Italy Faces Political Gridlock — Here’s What Happens Next


Italy will now try to calm markets, while its many political parties work to form a new government and appoint a PM.

The following article, written by Silvia Amaro, appears on CNBC.com.?

Sunday’s election in Italy appears to have given no party a clear majority ? signaling a period of political instability for one of Europe’s biggest economies.

As of Monday morning local time, the official vote count indicated that a center-right bloc will gain the most seats in parliament ? though that group does not include the day’s top vote-getter, the anti-establishment Five Star Movement.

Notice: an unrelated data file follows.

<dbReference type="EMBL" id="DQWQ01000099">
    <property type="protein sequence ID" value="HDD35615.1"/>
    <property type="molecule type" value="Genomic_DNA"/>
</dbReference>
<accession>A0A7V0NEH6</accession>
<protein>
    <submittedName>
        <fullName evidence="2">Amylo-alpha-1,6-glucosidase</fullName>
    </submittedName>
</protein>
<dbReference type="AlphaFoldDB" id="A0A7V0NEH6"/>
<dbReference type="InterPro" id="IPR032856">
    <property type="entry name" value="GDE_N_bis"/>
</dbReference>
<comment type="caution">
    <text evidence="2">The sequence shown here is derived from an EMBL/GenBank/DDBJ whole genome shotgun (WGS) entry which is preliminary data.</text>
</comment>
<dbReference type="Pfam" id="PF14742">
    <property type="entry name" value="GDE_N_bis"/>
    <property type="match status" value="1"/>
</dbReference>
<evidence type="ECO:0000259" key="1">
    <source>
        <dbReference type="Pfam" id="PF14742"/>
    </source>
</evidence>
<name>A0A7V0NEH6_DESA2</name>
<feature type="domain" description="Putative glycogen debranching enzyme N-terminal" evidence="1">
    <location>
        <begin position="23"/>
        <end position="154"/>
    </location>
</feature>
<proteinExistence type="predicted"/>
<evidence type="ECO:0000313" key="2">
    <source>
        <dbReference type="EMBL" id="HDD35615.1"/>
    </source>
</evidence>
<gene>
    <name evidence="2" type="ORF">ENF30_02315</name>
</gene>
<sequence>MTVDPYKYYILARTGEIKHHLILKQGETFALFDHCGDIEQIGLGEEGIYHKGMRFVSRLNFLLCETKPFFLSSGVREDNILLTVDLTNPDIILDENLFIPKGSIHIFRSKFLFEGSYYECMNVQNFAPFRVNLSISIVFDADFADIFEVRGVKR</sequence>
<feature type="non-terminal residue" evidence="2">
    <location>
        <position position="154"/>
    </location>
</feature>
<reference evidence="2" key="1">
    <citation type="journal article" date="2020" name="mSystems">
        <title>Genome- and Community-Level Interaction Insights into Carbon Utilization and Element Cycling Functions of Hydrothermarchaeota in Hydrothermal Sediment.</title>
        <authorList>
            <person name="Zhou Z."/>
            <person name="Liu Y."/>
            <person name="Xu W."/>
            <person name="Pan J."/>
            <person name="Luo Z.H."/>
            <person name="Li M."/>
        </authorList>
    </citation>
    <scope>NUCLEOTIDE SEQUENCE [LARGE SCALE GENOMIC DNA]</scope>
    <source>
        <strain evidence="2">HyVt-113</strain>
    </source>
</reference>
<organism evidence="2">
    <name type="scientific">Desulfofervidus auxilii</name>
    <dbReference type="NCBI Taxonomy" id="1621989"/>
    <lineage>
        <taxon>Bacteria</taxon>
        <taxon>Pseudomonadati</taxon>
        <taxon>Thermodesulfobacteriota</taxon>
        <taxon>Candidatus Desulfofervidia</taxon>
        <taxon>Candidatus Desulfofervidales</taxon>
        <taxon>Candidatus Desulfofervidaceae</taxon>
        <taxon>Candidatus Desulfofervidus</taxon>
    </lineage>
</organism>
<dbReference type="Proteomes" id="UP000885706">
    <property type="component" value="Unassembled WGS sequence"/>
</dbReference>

Those results are in line with market expectations. Italy will now try to calm markets, while its many political parties work to form a new government and appoint a prime minister.

Weeks of negotiations on the way

Weeks of talks between the parties may now lie ahead. In the event of a hung parliament, the Italian constitution specifies no time limit for parties to reach an agreement or call a fresh election.

“The formal process to form a government will be directed by President of the Republic Sergio Mattarella. The president is under no obligation to hand a mandate to the biggest party, and may first seek to establish whether parties can get together a coalition with enough seats to govern,” Wolfango Piccoli, co-president of Teneo Intelligence, said in a note last Tuesday. Continue reading at CNBC.com.

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